The u.s. owes china this much debt gas 87 89 93


China has consistently held more than $1 trillion in U.S. debt every year since 2010. That’s when the Treasury Department changed how it measures the debt. Before July 2010, Treasury reports show China held $843 billion in debt. This makes it difficult to make long-term comparisons. How China Became One of America’s Biggest Bankers

China is more than happy to own almost a fifth of the U.S. debt owned by foreigners. Owning U.S. Treasury notes helps China’s economy grow by keeping its currency weaker than the dollar. It keeps Chinese exports cheaper than U.S. products. China’s highest priority is creating enough jobs for its 1.4 billion people.

The United States allowed China to become one of its biggest bankers because the American people enjoy low consumer prices. Selling debt to China funds federal government programs that allow the U.S. economy to grow. It also keeps U.S. interest rates low. But China’s ownership of the U.S. debt is shifting the economic balance of power in its favor. Why China Owns So Much U.S. Debt

China makes sure the yuan is always low relative to the the U.S. dollar. Why? Part of its economic strategy is to keep its export prices competitive. It does this by holding the yuan at a fixed rate compared to a "currency basket" of which the majority is the dollar.

When the dollar falls in value, the Chinese government uses dollars it has on hand to buy Treasuries. It receives these dollars from Chinese companies that receive them as payments for their exports. China’s Treasury purchases increases demand for the dollar and thus its value.

China’s position as America’s largest banker gives it some political leverage. Now and then, China threatens to sell part of its debt holdings. It knows that if it did so, U.S. interest rates would rise. That would slow U.S economic growth. China often calls for a new global currency to replace the dollar, which is used in most international transactions. China does this whenever the United States allows the value of the dollar to drop.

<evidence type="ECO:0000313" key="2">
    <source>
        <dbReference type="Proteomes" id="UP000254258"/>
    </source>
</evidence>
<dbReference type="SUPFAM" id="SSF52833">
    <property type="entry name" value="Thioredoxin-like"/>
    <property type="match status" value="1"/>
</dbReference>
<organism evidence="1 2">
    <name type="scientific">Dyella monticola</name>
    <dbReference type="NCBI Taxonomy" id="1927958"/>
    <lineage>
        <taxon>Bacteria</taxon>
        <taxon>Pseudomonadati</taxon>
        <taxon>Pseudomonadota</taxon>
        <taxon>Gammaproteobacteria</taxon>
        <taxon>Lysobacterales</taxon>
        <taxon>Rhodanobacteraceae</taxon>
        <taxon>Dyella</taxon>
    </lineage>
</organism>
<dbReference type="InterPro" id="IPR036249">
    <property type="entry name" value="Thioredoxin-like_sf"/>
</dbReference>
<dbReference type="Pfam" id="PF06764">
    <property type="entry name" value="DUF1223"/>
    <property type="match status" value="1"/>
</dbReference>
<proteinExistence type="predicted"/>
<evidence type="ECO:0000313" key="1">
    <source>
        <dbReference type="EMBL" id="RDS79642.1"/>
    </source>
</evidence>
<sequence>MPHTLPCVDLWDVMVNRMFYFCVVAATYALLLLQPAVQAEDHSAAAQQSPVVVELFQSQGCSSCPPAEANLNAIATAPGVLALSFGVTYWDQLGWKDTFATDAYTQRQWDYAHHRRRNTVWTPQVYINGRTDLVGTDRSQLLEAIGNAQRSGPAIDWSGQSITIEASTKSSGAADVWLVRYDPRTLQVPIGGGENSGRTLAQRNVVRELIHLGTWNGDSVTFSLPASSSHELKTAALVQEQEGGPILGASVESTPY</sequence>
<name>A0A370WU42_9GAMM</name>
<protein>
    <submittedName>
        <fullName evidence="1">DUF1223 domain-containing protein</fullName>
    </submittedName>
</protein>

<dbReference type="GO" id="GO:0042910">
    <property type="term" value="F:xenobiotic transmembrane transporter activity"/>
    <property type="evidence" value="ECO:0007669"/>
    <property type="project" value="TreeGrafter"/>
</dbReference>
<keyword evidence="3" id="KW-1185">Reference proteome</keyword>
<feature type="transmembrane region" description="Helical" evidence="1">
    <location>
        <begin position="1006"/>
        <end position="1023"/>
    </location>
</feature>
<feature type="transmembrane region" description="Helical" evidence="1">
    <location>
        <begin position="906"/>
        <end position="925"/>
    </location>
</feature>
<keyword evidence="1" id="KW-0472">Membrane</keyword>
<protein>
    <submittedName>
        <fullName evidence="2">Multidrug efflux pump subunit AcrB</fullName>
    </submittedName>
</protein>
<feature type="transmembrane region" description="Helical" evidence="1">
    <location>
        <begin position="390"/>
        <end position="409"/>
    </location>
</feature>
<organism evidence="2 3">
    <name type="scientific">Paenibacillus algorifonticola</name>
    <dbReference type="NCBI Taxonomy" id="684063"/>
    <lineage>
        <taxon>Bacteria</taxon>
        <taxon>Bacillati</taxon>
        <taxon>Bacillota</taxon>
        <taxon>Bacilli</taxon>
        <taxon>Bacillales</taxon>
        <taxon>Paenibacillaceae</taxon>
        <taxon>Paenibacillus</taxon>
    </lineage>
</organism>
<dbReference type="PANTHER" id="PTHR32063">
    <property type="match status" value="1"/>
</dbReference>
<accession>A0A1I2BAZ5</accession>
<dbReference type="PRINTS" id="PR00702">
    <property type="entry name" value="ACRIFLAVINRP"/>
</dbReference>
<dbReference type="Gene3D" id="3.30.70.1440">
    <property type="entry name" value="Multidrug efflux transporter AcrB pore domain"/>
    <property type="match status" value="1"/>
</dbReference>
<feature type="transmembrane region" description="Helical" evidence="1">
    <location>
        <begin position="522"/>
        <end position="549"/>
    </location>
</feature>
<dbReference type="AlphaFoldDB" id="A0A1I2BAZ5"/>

China would not call in its debt all at once. If it did so, the demand for the dollar would plummet like a rock. This dollar collapse would disrupt international markets even more than the 2008 financial crisis. China’s economy would suffer along with everyone else’s.

It’s more likely that China would slowly begin selling off its Treasury holdings. Even when it just warns that it plans to do so, dollar demand starts to drop. That hurts China’s competitiveness. As it raises its export prices, U.S. consumers would buy American products instead. China could only start this process if it further expands its exports to other Asian countries and increases domestic demand. China’s Debt-Holder Strategy Is Working

China’s low-cost competitive strategy worked. Its economy grew 10 percent annually for the three decades before the recession. Now it’s growing at 7 percent, a more sustainable rate. China has become the largest economy in the world. It’s outpaced the United States and the European Union. China also became the world’s biggest exporter in 2010. China needs this growth to raise its low standard of living. Despite its threats, China will continue to be one of the world’s largest holders of U.S. debt.